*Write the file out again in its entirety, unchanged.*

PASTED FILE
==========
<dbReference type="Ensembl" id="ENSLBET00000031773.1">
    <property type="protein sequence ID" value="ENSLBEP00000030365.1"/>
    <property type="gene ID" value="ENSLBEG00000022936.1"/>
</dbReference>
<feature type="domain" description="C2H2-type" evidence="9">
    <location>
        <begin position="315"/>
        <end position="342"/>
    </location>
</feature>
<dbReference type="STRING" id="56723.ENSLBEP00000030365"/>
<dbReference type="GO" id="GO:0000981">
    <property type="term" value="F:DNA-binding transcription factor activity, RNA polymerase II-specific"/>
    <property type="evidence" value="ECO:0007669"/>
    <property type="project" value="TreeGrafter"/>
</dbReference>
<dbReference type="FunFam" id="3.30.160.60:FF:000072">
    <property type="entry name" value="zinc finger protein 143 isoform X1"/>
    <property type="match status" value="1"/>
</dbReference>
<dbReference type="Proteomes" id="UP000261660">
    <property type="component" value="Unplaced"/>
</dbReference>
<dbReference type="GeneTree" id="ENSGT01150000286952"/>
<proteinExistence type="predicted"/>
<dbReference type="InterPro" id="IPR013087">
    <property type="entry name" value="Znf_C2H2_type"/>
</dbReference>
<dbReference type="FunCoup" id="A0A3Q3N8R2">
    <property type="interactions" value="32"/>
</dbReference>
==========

<dbReference type="Ensembl" id="ENSLBET00000031773.1">
    <property type="protein sequence ID" value="ENSLBEP00000030365.1"/>
    <property type="gene ID" value="ENSLBEG00000022936.1"/>
</dbReference>
<feature type="domain" description="C2H2-type" evidence="9">
    <location>
        <begin position="315"/>
        <end position="342"/>
    </location>
</feature>
<dbReference type="STRING" id="56723.ENSLBEP00000030365"/>
<dbReference type="GO" id="GO:0000981">
    <property type="term" value="F:DNA-binding transcription factor activity, RNA polymerase II-specific"/>
    <property type="evidence" value="ECO:0007669"/>
    <property type="project" value="TreeGrafter"/>
</dbReference>
<dbReference type="FunFam" id="3.30.160.60:FF:000072">
    <property type="entry name" value="zinc finger protein 143 isoform X1"/>
    <property type="match status" value="1"/>
</dbReference>
<dbReference type="Proteomes" id="UP000261660">
    <property type="component" value="Unplaced"/>
</dbReference>
<dbReference type="GeneTree" id="ENSGT01150000286952"/>
<proteinExistence type="predicted"/>
<dbReference type="InterPro" id="IPR013087">
    <property type="entry name" value="Znf_C2H2_type"/>
</dbReference>
<dbReference type="FunCoup" id="A0A3Q3N8R2">
    <property type="interactions" value="32"/>
</dbReference>